California water district to construct state-of-the-art recycling facility

The East Valley Water District in Highland, Calif., recently secured $126 million in funding from the California State Water Resources Control Board to construct the Sterling Natural Resource Center (SNRC), a state-of-the-art wastewater treatment facility that will produce recycled water and offer additional community benefits.

Through $119 million in low-interest loans and $6.7 million in grants for project design and construction, the SNRC will benefit more than 700,000 residents in the San Bernardino Valley. An estimated 800 temporary jobs will be created during construction, and indirectly contribute to 1,400 new positions around the community once the facility opens. SNRC will be supporting the statewide goal of creating more than one million acre-feet of recycled water by 2020, by recycling an estimated 10 million gallons daily.

“The Sterling Natural Resource Center is crucial to helping create a sustainable future for our community,” said East Valley Water District Chairman Chris Carrillo. “To receive these highly competitive funds reinforces the SNRC benefits and moves us one step closer to beginning construction.”

The funding comes from the Water Recycling Funding Program (WRFP) through a combination of Clean Water State Revolving Fund (CWSRF) and Prop 1 Water Bond 2014 Funds. CWSRF provides low-interest loans to public agencies for planning, design, and construction of water recycling projects. Proposition 1 loans and grants are part of the $625 million recycled water project funding secured by voters in the 2014 Water Bond. To receive WRFP funding, projects must go through an extensive application and contribute to surface and groundwater storage, ecosystem restoration, or drinking water protection.

“This project will open the door for programs to enhance the quality of life for our community,” said John Mura, East Valley Water District general manager and CEO. “The Sterling Natural Resource Center is a long-term investment will that create a new drought-proof water supply while also serving as a catalyst for new educational opportunities.”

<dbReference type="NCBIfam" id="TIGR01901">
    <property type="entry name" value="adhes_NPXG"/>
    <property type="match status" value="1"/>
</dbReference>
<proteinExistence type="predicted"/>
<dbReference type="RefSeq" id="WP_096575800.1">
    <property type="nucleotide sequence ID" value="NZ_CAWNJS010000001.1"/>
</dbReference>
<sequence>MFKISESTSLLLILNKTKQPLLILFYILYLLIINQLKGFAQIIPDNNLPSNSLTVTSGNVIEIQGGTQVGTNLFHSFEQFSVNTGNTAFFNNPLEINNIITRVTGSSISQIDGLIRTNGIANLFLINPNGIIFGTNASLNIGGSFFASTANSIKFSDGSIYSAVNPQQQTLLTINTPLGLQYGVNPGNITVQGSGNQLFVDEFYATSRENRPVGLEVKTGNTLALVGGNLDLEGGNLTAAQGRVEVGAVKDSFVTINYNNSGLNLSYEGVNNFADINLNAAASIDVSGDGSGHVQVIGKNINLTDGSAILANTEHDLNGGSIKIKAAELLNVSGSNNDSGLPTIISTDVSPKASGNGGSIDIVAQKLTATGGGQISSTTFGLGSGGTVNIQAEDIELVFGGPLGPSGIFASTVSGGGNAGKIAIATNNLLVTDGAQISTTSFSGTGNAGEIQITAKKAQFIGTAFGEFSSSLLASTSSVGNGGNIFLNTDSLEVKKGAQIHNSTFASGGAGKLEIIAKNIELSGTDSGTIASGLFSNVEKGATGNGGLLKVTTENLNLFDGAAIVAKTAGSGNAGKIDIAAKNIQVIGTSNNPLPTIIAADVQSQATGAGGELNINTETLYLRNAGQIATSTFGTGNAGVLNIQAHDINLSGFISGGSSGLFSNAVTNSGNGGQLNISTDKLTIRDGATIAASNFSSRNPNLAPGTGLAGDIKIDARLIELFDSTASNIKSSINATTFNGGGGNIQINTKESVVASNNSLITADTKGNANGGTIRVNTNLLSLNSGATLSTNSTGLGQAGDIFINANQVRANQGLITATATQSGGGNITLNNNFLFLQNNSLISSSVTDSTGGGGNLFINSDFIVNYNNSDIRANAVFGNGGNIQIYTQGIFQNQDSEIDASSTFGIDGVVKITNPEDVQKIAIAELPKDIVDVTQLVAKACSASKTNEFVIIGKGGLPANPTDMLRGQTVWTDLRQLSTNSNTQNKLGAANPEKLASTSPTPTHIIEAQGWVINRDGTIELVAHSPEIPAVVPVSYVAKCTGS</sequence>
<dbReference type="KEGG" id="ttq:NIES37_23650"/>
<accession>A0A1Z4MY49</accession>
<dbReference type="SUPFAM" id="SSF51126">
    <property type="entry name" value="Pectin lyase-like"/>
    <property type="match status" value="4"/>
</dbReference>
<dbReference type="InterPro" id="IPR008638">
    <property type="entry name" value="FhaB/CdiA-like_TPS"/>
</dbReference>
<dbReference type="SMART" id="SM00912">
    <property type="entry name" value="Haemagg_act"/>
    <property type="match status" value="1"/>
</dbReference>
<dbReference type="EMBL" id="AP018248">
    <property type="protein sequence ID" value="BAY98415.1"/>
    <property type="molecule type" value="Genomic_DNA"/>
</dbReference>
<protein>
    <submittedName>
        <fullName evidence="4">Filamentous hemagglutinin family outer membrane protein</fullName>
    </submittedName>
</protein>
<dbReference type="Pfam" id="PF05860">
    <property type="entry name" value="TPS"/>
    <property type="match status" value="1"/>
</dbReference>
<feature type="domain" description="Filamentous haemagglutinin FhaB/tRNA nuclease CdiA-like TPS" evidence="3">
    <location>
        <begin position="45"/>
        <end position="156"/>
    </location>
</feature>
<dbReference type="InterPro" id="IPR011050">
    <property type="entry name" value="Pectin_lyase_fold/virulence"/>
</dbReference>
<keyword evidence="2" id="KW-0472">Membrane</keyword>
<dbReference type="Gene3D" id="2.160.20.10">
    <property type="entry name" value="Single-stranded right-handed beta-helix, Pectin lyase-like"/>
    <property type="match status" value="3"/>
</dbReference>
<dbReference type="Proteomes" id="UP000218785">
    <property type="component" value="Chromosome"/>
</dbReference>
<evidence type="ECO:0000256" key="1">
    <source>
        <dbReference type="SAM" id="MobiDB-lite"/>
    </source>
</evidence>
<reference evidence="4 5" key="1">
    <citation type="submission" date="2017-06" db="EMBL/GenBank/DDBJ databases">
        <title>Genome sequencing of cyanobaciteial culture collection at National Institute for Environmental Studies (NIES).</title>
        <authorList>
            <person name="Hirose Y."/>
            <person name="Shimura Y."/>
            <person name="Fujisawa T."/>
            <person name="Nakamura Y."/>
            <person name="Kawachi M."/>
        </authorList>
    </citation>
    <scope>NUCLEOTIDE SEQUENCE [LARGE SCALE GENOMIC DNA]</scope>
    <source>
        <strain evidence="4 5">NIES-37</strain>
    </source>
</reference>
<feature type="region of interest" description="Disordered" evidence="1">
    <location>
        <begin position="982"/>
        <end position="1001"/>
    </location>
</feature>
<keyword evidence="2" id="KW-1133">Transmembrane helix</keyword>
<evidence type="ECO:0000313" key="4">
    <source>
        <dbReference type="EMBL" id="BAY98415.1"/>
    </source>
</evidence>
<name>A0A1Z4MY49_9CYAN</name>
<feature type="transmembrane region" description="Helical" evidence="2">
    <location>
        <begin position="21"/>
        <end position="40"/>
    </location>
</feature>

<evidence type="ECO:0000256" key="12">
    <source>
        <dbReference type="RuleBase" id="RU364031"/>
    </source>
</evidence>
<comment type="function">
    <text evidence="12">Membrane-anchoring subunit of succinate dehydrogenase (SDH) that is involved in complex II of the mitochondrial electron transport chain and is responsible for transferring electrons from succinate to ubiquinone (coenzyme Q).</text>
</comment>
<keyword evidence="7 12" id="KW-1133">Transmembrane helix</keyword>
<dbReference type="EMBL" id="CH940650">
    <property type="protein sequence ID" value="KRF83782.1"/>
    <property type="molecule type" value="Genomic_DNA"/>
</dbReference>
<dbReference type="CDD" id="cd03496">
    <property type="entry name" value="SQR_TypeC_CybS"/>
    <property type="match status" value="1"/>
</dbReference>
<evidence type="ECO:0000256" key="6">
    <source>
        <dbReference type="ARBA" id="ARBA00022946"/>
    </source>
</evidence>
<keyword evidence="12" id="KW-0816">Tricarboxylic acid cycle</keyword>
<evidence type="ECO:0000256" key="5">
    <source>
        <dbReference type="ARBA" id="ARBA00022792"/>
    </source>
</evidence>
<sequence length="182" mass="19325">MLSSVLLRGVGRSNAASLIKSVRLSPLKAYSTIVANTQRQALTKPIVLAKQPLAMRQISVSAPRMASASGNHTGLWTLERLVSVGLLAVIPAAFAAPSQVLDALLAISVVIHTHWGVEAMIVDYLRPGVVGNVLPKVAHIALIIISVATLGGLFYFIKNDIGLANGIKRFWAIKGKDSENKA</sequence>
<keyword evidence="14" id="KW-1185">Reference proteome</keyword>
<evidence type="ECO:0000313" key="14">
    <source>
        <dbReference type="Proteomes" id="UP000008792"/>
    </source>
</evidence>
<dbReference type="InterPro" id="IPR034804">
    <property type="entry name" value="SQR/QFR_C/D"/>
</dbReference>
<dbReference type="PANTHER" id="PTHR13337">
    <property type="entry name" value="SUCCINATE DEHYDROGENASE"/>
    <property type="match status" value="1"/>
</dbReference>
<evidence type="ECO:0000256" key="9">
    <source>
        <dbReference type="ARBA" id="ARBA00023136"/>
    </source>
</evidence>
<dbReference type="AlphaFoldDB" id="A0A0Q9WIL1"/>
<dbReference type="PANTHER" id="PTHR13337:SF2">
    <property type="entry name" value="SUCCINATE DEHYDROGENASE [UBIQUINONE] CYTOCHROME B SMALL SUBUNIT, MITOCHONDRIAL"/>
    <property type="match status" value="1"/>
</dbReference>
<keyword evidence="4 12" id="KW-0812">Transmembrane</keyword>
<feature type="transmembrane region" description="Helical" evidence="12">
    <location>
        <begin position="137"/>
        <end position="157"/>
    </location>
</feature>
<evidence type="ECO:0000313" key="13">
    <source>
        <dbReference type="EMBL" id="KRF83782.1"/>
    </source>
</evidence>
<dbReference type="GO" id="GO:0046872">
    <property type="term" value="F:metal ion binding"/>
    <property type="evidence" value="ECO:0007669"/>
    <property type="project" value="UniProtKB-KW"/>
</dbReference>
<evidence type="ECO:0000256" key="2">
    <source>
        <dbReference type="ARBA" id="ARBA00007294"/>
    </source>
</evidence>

The WRFP sets out to promote the beneficial use of water recycling in order to augment fresh water supplies for beneficial uses in California. The SNRC will recycle 3.65 billion gallons of water annually to be used for groundwater replenishment of the Bunker Hill Groundwater Basin.

The Sterling Natural Resource Center (SNRC) will be a state-of-the-art facility in Highland, Calif., that will provide a sustainable new water supply to boost the region’s water independence. Capable of treating up to 10 million gallons a day, the SNRC will recharge the local Bunker Hill Groundwater Basin and creates new opportunities for the surrounding community in the form of education and training, community space, neighborhood improvements, and a new habitat for the Santa Ana Sucker fish. Located on North Del Rosa Drive between East Fifth and East Sixth Streets. For more information visit and follow the project on Facebook, Twitter and Instagram.

East Valley Water District was formed in 1954 and provides water and wastewater collection services to more than 100,000 residents within the City of Highland and portions of both the City and County of San Bernardino. EVWD operates under the direction of a five-member elected Board. More information is available at

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